Lin Zhao was that bothersome widow, and a relentless gnat in the CCP’s porridge. She took every opportunity to denounce them, along with Communism as a whole, to the point of shouting with a kind of bold madness that invited ire. As the Psalmist writes, “I hate them with a perfect hate” (Ps. 139:22). As she began to realize the unlikelihood of democratic reform in her beloved China, or the conversion of Mao, she became more reflective, recalling her personal sins and failings, her humanness and weaknesses as a lover of meat and drink and romance. She also reconsidered the temptation towards “otherworldly pietism” from a past encounter with a preacher who dissuaded her from getting too involved in politics. Freedom (now a kind of inner freedom) took on a more prominent theme. “So beautiful is the flight of a free soul…the rare one who stood upright in an era when the entire country prostrated themselves.”
However, her life to that point had “hardened her for the fight.” Though she had never gained the coveted crown of reclaiming her Party membership, it no longer mattered to her. Communism stood as the enemy to what she had once and now again believed, and she awaited another crown. Her Saul of Tarsus moment, perhaps aided by her unique temperament, compelled her to keep fighting to her last breath. In the end, after months of hunger strikes and the effects of tuberculosis, she fell under Mao’s “barrel of a gun.” She weighed 70 pounds at the time of her execution. In the fitting exactitude of the Communist party, her mother was charged five cents for the bullet which ended her life as a demeaning way of driving home the supposed meaninglessness and futility of her life and resistance.
“I wish to consign my worries to the jade-studded zither, but few understand the music,” writes the poet Yue Fei in the twelfth century AD. “When the string snaps, who is there to hear?” Lin Zhao, the poet, former-Communist, and dissident, died as a Christian. But did she die in hatred of the faith, or as a political dissident? For the Communists, she was a Rightist counter-revolutionary, one of millions killed during Mao’s reign, and a kind of lone, futile voice against an absolute juggernaut of brutality, antithetical to the dignity of man.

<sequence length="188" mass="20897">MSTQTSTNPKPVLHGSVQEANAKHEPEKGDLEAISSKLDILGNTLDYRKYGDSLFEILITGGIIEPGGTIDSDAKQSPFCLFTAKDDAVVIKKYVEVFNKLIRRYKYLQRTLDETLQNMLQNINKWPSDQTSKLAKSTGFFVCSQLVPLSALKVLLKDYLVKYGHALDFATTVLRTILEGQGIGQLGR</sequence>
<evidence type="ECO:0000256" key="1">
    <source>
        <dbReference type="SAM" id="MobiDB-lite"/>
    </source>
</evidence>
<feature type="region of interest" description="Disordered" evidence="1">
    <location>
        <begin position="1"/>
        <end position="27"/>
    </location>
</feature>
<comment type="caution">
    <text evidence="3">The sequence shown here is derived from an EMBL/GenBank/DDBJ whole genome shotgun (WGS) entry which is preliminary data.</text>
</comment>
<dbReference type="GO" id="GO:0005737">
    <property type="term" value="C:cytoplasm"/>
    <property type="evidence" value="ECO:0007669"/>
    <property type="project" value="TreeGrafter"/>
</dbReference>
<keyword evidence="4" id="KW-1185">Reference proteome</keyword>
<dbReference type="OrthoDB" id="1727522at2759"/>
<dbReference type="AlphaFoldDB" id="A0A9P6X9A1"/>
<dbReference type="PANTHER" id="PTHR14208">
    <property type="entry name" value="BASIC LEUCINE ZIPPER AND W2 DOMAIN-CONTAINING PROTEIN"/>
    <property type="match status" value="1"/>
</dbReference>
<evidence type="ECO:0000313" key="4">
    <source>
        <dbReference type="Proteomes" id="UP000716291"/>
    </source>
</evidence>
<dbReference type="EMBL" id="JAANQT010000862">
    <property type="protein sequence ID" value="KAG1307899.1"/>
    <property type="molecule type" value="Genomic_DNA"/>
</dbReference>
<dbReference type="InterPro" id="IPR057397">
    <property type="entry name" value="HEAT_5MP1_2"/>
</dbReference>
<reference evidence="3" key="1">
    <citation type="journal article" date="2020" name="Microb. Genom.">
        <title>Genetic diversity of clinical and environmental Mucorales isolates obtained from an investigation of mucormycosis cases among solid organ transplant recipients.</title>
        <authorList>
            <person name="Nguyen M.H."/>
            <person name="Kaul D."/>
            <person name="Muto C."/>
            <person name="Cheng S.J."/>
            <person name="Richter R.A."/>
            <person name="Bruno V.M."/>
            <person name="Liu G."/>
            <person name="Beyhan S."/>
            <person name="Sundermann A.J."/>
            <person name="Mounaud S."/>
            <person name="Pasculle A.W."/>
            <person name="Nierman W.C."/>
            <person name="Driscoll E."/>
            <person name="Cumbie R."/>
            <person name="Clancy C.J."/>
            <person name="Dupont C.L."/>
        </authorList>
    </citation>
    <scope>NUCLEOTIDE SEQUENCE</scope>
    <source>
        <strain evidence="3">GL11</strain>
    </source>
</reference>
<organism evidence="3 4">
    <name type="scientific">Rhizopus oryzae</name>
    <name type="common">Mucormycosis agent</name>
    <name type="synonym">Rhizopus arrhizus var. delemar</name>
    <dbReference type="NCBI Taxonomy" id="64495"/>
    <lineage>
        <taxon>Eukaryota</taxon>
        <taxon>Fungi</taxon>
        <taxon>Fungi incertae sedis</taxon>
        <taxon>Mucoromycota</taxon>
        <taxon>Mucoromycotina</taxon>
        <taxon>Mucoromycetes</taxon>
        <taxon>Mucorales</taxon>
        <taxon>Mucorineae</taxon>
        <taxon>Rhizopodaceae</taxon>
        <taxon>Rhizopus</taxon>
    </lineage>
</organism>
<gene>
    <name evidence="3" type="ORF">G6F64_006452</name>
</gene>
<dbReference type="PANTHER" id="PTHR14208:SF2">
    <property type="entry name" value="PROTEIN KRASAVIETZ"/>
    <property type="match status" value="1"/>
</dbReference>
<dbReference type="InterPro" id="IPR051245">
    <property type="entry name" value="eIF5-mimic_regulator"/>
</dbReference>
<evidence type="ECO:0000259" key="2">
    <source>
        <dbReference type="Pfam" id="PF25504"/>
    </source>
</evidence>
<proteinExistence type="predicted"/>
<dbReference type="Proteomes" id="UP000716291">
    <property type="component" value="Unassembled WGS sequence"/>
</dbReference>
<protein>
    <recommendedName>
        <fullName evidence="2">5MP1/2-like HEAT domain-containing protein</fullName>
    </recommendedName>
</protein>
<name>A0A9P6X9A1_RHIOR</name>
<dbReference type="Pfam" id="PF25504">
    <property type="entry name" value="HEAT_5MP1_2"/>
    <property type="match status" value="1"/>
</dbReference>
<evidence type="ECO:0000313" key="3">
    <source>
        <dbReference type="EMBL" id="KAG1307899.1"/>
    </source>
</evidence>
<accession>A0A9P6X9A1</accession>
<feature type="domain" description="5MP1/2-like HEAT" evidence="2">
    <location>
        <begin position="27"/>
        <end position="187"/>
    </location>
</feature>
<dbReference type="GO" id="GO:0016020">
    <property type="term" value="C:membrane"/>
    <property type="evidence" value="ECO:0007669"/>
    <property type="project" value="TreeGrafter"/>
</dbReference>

“Mr. Lu Xun once said, a road is what people make by treading,” Zhao wrote in 1957. “If there is not a first person, there will not be others, and there will still be no road. The first one who sets his eyes on the light of the distant fire and walks on where there is no road until he falls–he who marks the road with his own blood for those coming after him–will always, always earn our respect.”
Did she die for political reform? Would she have survived with such fortitude in prison for so long if she did not have her faith? These questions linger in the mind, especially for an American reader like myself who regards freedom with such reflexive assurance. We can’t put our heads in the sand with “other-worldly pietism” when freedom is threatened; at the same time the division between the things of faith and politics is not always neat and tidy. “So beautiful is the flight of a free soul,” Zhao wrote, in one of her many ‘blood letters’ written by pricking her finger with a bamboo shard, “the rare one who stood upright in an era when the entire country prostrated themselves.”
Though her allegorical Promethean passion of seeming futility, which seemed to exact no real change, and her utter abandonment — as a political pariah and a true Christian in a country in which it is regarded as a curious madness — one thing is for certain: she did not leave this life without scars.